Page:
I had my first mammogram at age 40. I didn’t have a family history of breast cancer, I was young and healthy, so when the results came back normal, I was relieved, and just moved on.

A few months later, I felt a small lump in my right breast. I didn’t worry too much-I had always had lumpy breasts-but still scheduled an appointment with my gynaecologist. Following a physical exam, he said it was one of my normal glands, noting that the mass wasn’t fixed, was moving, and my recent mammogram had come back normal so I shouldn’t worry. I trusted him, trusted my mammogram and went on with my life.

The mass was growing, so I went back to see my doctor, who again reassured me, but finally sent me for an ultrasound. I remember that day like it was yesterday. The radiologist asked me to stay for a biopsy. I had one done that day, but ended up at a private clinic two days later, unable to handle the anxiety while having to wait for results. I was diagnosed with breast cancer that day, over a year after feeling the small lump. I was 42.

It’s only then that I started hearing about my breast density. I was informed that I had dense breasts, which increased my risk of developing breast cancer. I was told that looking for cancer on my mammogram was like looking for a polar bear in a snowstorm, as dense tissue appears white on a mammogram and so does cancer, creating a masking effect. My first mammogram had missed the cancer; I was informed that had I been sent for additional screening, it could have been found at least a year and a half earlier.

Looking through my medical records, I saw that my breast density was noted on the mammogram report sent to my doctor, which is the procedure in Quebec. He knew I had dense breasts, so did the radiologist who looked at my mammogram. The only one who didn’t know was me, the patient. This was my body, yet no one felt that I should know. This lack of transparency resulted in cancer progression, lymph node involvement, and the need for aggressive treatments and surgeries. I had to undergo 16 chemotherapy treatments, a bilateral mastectomy, reconstructive surgeries, I received one year of intravenous Herceptin, underwent a full hysterectomy, and following Tamoxifen, I have been taking an aromatase inhibitor, for a total of 10 years of medication. It has been a very difficult road. An earlier diagnosis could have prevented some of these harsh treatments and surgeries.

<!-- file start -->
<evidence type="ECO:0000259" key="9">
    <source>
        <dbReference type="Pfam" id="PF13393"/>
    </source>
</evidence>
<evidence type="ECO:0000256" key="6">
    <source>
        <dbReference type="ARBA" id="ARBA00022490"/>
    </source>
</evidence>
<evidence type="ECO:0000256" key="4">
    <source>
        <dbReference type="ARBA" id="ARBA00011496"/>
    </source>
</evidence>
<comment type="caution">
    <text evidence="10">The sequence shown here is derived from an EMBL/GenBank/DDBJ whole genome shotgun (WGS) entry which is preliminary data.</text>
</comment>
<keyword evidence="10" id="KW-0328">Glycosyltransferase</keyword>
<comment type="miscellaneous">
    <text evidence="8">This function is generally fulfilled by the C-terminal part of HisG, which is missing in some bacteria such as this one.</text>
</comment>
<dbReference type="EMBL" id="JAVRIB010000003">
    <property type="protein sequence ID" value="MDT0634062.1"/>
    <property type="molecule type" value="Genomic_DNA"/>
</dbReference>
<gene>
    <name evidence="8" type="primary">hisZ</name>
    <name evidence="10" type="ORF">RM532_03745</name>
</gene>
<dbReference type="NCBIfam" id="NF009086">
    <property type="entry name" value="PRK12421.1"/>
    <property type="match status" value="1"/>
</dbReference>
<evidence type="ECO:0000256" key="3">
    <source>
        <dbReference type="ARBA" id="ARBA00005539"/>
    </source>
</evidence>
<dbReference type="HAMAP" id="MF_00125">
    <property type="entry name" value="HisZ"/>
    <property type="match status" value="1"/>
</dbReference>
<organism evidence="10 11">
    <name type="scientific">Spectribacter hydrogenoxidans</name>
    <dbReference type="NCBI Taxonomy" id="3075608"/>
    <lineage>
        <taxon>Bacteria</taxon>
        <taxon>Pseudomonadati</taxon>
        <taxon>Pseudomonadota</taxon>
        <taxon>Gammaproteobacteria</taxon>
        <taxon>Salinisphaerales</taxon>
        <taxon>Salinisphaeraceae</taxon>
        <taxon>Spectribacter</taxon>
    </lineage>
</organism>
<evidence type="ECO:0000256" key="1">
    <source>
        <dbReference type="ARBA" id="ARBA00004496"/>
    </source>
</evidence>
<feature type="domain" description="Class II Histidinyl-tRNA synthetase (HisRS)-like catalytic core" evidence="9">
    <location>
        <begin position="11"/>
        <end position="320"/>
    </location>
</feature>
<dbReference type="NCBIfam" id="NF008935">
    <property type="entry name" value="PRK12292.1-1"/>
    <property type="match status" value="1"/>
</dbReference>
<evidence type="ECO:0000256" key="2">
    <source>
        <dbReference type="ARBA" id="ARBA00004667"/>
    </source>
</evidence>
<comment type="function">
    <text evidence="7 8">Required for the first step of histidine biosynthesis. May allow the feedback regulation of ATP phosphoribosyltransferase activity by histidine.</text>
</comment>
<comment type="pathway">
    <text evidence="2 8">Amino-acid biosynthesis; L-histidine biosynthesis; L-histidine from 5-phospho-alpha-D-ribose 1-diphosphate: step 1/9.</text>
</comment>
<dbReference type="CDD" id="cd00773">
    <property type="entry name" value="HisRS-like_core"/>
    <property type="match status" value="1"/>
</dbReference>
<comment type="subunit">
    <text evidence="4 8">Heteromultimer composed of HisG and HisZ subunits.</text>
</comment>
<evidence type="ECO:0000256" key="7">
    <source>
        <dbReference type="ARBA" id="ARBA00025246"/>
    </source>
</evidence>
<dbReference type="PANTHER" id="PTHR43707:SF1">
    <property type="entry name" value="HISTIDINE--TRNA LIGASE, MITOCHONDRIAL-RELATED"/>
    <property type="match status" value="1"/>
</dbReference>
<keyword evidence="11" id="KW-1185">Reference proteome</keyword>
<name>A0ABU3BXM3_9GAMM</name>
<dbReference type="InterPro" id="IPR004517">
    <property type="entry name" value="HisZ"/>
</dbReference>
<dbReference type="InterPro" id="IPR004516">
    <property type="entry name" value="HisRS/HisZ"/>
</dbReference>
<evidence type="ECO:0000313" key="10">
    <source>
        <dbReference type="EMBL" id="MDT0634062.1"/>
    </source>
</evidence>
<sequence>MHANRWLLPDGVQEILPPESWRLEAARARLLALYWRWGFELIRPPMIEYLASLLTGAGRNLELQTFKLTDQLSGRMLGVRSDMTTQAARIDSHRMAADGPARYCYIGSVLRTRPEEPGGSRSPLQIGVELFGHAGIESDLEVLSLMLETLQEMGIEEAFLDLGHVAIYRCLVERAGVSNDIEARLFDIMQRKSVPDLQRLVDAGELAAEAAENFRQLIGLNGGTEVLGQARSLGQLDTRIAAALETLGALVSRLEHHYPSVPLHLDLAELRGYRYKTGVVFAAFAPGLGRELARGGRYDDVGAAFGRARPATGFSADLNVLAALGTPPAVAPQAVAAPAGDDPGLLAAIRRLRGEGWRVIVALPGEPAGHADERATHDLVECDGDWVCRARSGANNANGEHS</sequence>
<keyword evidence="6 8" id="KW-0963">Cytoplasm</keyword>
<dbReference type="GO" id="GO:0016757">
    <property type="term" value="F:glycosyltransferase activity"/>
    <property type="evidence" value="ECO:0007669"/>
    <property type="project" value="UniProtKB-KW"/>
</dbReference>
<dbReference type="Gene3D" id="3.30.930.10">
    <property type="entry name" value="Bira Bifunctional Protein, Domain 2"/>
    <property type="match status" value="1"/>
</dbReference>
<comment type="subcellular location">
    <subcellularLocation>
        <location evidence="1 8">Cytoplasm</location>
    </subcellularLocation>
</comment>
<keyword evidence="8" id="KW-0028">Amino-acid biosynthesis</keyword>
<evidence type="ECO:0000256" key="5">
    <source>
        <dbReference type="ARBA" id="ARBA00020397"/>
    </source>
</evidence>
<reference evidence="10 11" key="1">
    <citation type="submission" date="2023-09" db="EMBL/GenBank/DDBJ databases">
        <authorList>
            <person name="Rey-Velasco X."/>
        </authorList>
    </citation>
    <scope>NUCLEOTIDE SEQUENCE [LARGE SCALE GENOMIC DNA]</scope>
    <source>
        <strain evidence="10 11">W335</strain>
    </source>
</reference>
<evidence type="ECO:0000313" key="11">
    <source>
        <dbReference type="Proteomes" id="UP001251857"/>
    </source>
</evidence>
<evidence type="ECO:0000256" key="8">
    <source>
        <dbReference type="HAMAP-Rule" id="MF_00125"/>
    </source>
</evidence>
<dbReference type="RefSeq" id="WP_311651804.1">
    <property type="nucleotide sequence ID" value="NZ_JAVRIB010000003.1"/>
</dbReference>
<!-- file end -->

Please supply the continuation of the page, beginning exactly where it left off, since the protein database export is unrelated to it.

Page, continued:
I was denied important information about my body and my cancer risk. Breast density is a more prevalent risk factor than a family history of the disease; yet, I was kept in the dark. I was denied the opportunity to be proactive with my health. I advocate because what happened to me should never have happened, but sadly, it is still happening.

Women have the right to know. Be proactive. Ask about your breast density and ask for additional screening if you have dense breasts.